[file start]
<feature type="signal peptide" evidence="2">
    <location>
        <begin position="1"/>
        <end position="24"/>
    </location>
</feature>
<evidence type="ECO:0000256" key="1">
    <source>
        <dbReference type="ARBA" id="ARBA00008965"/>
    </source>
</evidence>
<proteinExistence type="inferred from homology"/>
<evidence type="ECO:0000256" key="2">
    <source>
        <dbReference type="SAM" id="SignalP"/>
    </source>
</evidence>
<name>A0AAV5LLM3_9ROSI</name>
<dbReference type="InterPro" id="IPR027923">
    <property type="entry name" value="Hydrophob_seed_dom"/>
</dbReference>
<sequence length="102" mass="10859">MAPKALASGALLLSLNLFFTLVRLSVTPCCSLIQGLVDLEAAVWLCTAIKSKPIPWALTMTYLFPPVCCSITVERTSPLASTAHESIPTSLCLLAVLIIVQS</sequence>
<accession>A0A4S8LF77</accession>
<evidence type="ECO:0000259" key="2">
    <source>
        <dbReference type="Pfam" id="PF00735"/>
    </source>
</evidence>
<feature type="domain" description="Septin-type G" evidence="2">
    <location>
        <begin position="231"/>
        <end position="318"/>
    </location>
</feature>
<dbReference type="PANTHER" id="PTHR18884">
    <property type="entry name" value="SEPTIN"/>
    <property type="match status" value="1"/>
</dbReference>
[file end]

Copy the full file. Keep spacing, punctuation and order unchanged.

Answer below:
<feature type="signal peptide" evidence="2">
    <location>
        <begin position="1"/>
        <end position="24"/>
    </location>
</feature>
<evidence type="ECO:0000256" key="1">
    <source>
        <dbReference type="ARBA" id="ARBA00008965"/>
    </source>
</evidence>
<proteinExistence type="inferred from homology"/>
<evidence type="ECO:0000256" key="2">
    <source>
        <dbReference type="SAM" id="SignalP"/>
    </source>
</evidence>
<name>A0AAV5LLM3_9ROSI</name>
<dbReference type="InterPro" id="IPR027923">
    <property type="entry name" value="Hydrophob_seed_dom"/>
</dbReference>
<sequence length="102" mass="10859">MAPKALASGALLLSLNLFFTLVRLSVTPCCSLIQGLVDLEAAVWLCTAIKSKPIPWALTMTYLFPPVCCSITVERTSPLASTAHESIPTSLCLLAVLIIVQS</sequence>
<accession>A0A4S8LF77</accession>
<evidence type="ECO:0000259" key="2">
    <source>
        <dbReference type="Pfam" id="PF00735"/>
    </source>
</evidence>
<feature type="domain" description="Septin-type G" evidence="2">
    <location>
        <begin position="231"/>
        <end position="318"/>
    </location>
</feature>
<dbReference type="PANTHER" id="PTHR18884">
    <property type="entry name" value="SEPTIN"/>
    <property type="match status" value="1"/>
</dbReference>